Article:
Originally Posted by aridgedell
How do you get it to flash the code? I have been searching but havnt found anything yet.
If this is in reference to the 'Check Engine" light flashing to signal the stored trouble codes, that does not apply to 96+. If the flashing procedure you're referring to is what I'm thinking, it is only for non-OBD systems prior to 1996. I'm not aware of any such procedure with post-96 models.
96+ models require a scanner and the trouble codes usually are Pxxxx - where xxxx is the actual code number. P0300 would be a random misfire, P0301-P0310 would indicate a specific cylinder misfiring -- 301 is cylinder 1, 302 is cylinder 2, and so forth. And yes, there are some gas V10 engines out there built by Ford and Dodge.
The older pre-96 system, you perform these steps (DO NOT do this on 96+, you risk frying the PCM) Ford, Chrysler and GM all have different ports and therefore some are much easier with a special dongle to put the ECM in diagnostic mode. Auto parts stores can usually sell you one that's custom fit for Ford. Not sure about Dodge. It's not really required on GM if you know what you're doing.
Locate the diagnostic port.
Per the diagnostic port pinout diagram, use a paper clip or piece of wire to connect the diagnostic mode pin to the ground pin, also in the diagnostic port.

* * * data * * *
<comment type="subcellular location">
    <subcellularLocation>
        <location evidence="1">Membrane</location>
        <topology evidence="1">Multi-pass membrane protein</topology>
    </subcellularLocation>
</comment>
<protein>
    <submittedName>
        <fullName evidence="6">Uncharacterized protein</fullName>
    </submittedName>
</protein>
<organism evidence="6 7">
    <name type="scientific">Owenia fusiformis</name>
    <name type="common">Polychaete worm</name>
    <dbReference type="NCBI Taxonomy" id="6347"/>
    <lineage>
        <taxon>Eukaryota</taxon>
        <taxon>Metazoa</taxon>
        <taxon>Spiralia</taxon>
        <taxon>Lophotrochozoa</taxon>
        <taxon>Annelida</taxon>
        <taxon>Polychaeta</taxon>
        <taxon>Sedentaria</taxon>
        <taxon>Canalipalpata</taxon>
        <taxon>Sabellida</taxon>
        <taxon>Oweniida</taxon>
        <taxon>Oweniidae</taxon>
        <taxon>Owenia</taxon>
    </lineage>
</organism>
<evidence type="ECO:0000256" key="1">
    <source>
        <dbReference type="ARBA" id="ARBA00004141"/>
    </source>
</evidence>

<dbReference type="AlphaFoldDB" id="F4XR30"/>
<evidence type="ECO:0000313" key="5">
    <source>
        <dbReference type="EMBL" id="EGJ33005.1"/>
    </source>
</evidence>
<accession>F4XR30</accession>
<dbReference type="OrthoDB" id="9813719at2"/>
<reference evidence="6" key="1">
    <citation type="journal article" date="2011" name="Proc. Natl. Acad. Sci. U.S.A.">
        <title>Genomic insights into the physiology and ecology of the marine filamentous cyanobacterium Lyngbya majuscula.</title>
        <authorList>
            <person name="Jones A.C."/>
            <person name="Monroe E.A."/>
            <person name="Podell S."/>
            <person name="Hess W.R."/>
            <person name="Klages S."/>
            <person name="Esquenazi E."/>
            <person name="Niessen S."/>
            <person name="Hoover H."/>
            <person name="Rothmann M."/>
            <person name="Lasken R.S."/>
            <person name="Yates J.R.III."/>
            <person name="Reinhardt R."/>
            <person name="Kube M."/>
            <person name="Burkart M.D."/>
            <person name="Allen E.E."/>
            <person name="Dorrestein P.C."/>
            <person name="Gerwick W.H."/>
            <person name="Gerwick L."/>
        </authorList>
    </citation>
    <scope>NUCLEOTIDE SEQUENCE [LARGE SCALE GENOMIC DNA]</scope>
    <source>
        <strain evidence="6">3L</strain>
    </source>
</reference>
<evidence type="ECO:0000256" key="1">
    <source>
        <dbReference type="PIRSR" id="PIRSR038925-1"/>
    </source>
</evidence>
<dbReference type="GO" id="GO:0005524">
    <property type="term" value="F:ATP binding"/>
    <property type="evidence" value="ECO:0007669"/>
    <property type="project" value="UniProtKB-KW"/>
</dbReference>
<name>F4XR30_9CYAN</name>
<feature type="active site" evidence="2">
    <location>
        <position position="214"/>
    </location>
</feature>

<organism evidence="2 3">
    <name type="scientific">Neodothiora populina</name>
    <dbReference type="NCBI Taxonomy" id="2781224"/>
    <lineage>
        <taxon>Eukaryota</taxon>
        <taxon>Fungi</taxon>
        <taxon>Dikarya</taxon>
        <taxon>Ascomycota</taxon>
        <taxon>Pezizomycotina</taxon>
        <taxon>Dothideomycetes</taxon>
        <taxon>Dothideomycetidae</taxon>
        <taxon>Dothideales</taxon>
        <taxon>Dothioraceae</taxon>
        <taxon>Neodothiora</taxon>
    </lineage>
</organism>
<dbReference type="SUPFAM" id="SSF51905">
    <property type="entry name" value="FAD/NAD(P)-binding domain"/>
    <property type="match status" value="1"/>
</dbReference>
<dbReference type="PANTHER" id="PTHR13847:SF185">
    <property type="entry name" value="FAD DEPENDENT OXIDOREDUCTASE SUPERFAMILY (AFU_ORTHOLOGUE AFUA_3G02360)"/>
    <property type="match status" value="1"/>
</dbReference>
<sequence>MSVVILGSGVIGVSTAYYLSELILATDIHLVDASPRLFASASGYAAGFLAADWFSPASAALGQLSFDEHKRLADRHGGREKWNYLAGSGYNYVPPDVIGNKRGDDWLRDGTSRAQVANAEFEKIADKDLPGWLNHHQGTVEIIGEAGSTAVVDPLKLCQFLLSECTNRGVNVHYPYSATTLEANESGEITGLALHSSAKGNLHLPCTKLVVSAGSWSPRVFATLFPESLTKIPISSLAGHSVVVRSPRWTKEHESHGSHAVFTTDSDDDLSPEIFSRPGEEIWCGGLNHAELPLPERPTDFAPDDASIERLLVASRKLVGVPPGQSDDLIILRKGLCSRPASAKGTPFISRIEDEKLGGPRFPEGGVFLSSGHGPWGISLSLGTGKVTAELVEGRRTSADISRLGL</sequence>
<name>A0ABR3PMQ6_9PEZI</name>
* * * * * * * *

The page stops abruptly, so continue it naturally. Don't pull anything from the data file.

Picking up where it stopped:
Turn ignition on, but do not start the engine.
The check engine light will start flashing in a sequence to indicate the numbers of the trouble codes stored.
One flash, a pause, then two flashes will show by default.
This is Code 12, indicating the ECM has detected no internal faults.
Three flashes, a pause, then two flashes would be code 32.
Five flashes, a pause, then four flashes would be code 53.
Four flahses, a pause, then three flashes would code 43.
It's been awhile since I did this, but if memory serves, each code will be signaled three times before moving to the next. When the last code is signaled for the final time, the whole cycle starts over again with Code 12.
BUT - this does NOT apply to OBD systems in vehicles built post-96. For those, you need a code scanner. In fact, a flashing Check Engine light on a post-96 OBD system is usually a sign of a significant misfire.